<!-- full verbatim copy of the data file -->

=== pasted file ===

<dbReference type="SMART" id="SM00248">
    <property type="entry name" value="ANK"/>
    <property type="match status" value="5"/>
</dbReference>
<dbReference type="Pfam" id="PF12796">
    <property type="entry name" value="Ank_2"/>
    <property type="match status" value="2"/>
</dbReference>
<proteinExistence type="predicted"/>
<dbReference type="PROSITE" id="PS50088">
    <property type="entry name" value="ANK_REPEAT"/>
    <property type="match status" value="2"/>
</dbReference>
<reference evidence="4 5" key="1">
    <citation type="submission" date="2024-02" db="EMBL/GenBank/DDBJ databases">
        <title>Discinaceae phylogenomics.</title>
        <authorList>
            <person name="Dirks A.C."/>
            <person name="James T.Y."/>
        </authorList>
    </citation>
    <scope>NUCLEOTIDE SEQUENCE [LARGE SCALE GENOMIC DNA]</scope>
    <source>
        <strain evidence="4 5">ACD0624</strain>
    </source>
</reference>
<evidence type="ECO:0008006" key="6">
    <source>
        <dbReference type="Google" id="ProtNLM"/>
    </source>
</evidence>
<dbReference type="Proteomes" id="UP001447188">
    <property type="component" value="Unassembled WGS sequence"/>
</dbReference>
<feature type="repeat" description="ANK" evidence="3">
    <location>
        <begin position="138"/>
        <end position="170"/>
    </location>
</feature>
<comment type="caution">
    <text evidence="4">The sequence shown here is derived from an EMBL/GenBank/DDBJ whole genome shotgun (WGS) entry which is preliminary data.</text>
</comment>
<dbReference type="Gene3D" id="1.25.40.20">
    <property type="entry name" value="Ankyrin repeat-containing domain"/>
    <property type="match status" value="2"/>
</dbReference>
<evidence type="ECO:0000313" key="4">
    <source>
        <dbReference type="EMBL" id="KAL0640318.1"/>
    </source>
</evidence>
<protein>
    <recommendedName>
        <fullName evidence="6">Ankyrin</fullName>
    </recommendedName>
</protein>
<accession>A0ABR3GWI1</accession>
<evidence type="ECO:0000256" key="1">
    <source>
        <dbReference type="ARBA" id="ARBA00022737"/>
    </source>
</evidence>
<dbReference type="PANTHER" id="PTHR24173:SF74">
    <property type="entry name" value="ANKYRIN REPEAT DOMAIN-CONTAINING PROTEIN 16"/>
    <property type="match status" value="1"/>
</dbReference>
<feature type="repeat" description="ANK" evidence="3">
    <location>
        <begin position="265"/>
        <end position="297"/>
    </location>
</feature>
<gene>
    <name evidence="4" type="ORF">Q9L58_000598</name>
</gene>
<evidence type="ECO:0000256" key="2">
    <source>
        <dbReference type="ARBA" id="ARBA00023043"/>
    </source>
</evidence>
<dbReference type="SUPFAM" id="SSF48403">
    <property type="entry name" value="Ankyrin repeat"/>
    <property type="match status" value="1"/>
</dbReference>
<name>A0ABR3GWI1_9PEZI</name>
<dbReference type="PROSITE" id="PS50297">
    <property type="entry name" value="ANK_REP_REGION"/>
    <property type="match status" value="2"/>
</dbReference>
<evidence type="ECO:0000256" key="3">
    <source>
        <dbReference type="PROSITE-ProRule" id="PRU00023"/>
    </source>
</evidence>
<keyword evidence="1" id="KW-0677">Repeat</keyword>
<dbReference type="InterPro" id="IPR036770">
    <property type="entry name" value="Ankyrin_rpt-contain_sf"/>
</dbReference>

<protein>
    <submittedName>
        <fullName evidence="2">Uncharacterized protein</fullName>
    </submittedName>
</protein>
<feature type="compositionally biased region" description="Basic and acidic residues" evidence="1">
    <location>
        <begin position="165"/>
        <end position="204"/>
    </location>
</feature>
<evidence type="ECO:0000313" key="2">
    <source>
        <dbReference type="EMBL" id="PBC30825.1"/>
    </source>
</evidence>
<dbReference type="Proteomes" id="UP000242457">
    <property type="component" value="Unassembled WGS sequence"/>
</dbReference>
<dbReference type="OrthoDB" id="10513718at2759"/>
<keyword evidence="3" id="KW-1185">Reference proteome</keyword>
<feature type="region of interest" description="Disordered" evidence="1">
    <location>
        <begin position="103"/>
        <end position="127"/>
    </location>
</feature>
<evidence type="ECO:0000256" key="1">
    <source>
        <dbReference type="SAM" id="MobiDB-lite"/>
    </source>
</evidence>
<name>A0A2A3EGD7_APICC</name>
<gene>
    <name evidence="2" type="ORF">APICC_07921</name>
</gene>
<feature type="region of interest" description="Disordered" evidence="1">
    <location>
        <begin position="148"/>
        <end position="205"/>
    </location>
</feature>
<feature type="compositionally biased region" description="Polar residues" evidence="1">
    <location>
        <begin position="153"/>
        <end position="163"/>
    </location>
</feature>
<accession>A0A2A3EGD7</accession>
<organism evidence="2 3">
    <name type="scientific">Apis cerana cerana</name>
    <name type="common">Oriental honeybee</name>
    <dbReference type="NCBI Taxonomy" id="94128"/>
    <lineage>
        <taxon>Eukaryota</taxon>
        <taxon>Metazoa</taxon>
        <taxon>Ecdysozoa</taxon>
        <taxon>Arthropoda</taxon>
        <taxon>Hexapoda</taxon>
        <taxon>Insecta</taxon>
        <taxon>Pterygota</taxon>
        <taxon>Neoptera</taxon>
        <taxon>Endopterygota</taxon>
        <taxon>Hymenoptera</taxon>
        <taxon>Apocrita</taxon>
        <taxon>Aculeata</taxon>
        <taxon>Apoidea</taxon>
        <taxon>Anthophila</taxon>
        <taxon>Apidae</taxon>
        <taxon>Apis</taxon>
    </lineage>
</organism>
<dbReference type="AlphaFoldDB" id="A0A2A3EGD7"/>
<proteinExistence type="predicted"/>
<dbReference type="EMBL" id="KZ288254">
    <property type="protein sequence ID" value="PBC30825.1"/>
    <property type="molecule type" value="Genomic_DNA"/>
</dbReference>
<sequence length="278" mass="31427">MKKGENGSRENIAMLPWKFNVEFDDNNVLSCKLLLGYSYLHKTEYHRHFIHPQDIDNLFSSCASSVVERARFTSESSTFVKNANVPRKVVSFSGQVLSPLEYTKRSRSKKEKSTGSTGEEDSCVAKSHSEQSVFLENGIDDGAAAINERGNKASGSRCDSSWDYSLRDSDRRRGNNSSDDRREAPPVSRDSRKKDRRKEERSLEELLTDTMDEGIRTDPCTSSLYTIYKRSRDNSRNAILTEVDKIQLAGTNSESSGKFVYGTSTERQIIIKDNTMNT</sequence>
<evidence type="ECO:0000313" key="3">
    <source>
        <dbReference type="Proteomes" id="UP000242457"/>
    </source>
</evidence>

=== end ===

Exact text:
<dbReference type="SMART" id="SM00248">
    <property type="entry name" value="ANK"/>
    <property type="match status" value="5"/>
</dbReference>
<dbReference type="Pfam" id="PF12796">
    <property type="entry name" value="Ank_2"/>
    <property type="match status" value="2"/>
</dbReference>
<proteinExistence type="predicted"/>
<dbReference type="PROSITE" id="PS50088">
    <property type="entry name" value="ANK_REPEAT"/>
    <property type="match status" value="2"/>
</dbReference>
<reference evidence="4 5" key="1">
    <citation type="submission" date="2024-02" db="EMBL/GenBank/DDBJ databases">
        <title>Discinaceae phylogenomics.</title>
        <authorList>
            <person name="Dirks A.C."/>
            <person name="James T.Y."/>
        </authorList>
    </citation>
    <scope>NUCLEOTIDE SEQUENCE [LARGE SCALE GENOMIC DNA]</scope>
    <source>
        <strain evidence="4 5">ACD0624</strain>
    </source>
</reference>
<evidence type="ECO:0008006" key="6">
    <source>
        <dbReference type="Google" id="ProtNLM"/>
    </source>
</evidence>
<dbReference type="Proteomes" id="UP001447188">
    <property type="component" value="Unassembled WGS sequence"/>
</dbReference>
<feature type="repeat" description="ANK" evidence="3">
    <location>
        <begin position="138"/>
        <end position="170"/>
    </location>
</feature>
<comment type="caution">
    <text evidence="4">The sequence shown here is derived from an EMBL/GenBank/DDBJ whole genome shotgun (WGS) entry which is preliminary data.</text>
</comment>
<dbReference type="Gene3D" id="1.25.40.20">
    <property type="entry name" value="Ankyrin repeat-containing domain"/>
    <property type="match status" value="2"/>
</dbReference>
<evidence type="ECO:0000313" key="4">
    <source>
        <dbReference type="EMBL" id="KAL0640318.1"/>
    </source>
</evidence>
<protein>
    <recommendedName>
        <fullName evidence="6">Ankyrin</fullName>
    </recommendedName>
</protein>
<accession>A0ABR3GWI1</accession>
<evidence type="ECO:0000256" key="1">
    <source>
        <dbReference type="ARBA" id="ARBA00022737"/>
    </source>
</evidence>
<dbReference type="PANTHER" id="PTHR24173:SF74">
    <property type="entry name" value="ANKYRIN REPEAT DOMAIN-CONTAINING PROTEIN 16"/>
    <property type="match status" value="1"/>
</dbReference>
<feature type="repeat" description="ANK" evidence="3">
    <location>
        <begin position="265"/>
        <end position="297"/>
    </location>
</feature>
<gene>
    <name evidence="4" type="ORF">Q9L58_000598</name>
</gene>
<evidence type="ECO:0000256" key="2">
    <source>
        <dbReference type="ARBA" id="ARBA00023043"/>
    </source>
</evidence>
<dbReference type="SUPFAM" id="SSF48403">
    <property type="entry name" value="Ankyrin repeat"/>
    <property type="match status" value="1"/>
</dbReference>
<name>A0ABR3GWI1_9PEZI</name>
<dbReference type="PROSITE" id="PS50297">
    <property type="entry name" value="ANK_REP_REGION"/>
    <property type="match status" value="2"/>
</dbReference>
<evidence type="ECO:0000256" key="3">
    <source>
        <dbReference type="PROSITE-ProRule" id="PRU00023"/>
    </source>
</evidence>
<keyword evidence="1" id="KW-0677">Repeat</keyword>
<dbReference type="InterPro" id="IPR036770">
    <property type="entry name" value="Ankyrin_rpt-contain_sf"/>
</dbReference>

<protein>
    <submittedName>
        <fullName evidence="2">Uncharacterized protein</fullName>
    </submittedName>
</protein>
<feature type="compositionally biased region" description="Basic and acidic residues" evidence="1">
    <location>
        <begin position="165"/>
        <end position="204"/>
    </location>
</feature>
<evidence type="ECO:0000313" key="2">
    <source>
        <dbReference type="EMBL" id="PBC30825.1"/>
    </source>
</evidence>
<dbReference type="Proteomes" id="UP000242457">
    <property type="component" value="Unassembled WGS sequence"/>
</dbReference>
<dbReference type="OrthoDB" id="10513718at2759"/>
<keyword evidence="3" id="KW-1185">Reference proteome</keyword>
<feature type="region of interest" description="Disordered" evidence="1">
    <location>
        <begin position="103"/>
        <end position="127"/>
    </location>
</feature>
<evidence type="ECO:0000256" key="1">
    <source>
        <dbReference type="SAM" id="MobiDB-lite"/>
    </source>
</evidence>
<name>A0A2A3EGD7_APICC</name>
<gene>
    <name evidence="2" type="ORF">APICC_07921</name>
</gene>
<feature type="region of interest" description="Disordered" evidence="1">
    <location>
        <begin position="148"/>
        <end position="205"/>
    </location>
</feature>
<feature type="compositionally biased region" description="Polar residues" evidence="1">
    <location>
        <begin position="153"/>
        <end position="163"/>
    </location>
</feature>
<accession>A0A2A3EGD7</accession>
<organism evidence="2 3">
    <name type="scientific">Apis cerana cerana</name>
    <name type="common">Oriental honeybee</name>
    <dbReference type="NCBI Taxonomy" id="94128"/>
    <lineage>
        <taxon>Eukaryota</taxon>
        <taxon>Metazoa</taxon>
        <taxon>Ecdysozoa</taxon>
        <taxon>Arthropoda</taxon>
        <taxon>Hexapoda</taxon>
        <taxon>Insecta</taxon>
        <taxon>Pterygota</taxon>
        <taxon>Neoptera</taxon>
        <taxon>Endopterygota</taxon>
        <taxon>Hymenoptera</taxon>
        <taxon>Apocrita</taxon>
        <taxon>Aculeata</taxon>
        <taxon>Apoidea</taxon>
        <taxon>Anthophila</taxon>
        <taxon>Apidae</taxon>
        <taxon>Apis</taxon>
    </lineage>
</organism>
<dbReference type="AlphaFoldDB" id="A0A2A3EGD7"/>
<proteinExistence type="predicted"/>
<dbReference type="EMBL" id="KZ288254">
    <property type="protein sequence ID" value="PBC30825.1"/>
    <property type="molecule type" value="Genomic_DNA"/>
</dbReference>
<sequence length="278" mass="31427">MKKGENGSRENIAMLPWKFNVEFDDNNVLSCKLLLGYSYLHKTEYHRHFIHPQDIDNLFSSCASSVVERARFTSESSTFVKNANVPRKVVSFSGQVLSPLEYTKRSRSKKEKSTGSTGEEDSCVAKSHSEQSVFLENGIDDGAAAINERGNKASGSRCDSSWDYSLRDSDRRRGNNSSDDRREAPPVSRDSRKKDRRKEERSLEELLTDTMDEGIRTDPCTSSLYTIYKRSRDNSRNAILTEVDKIQLAGTNSESSGKFVYGTSTERQIIIKDNTMNT</sequence>
<evidence type="ECO:0000313" key="3">
    <source>
        <dbReference type="Proteomes" id="UP000242457"/>
    </source>
</evidence>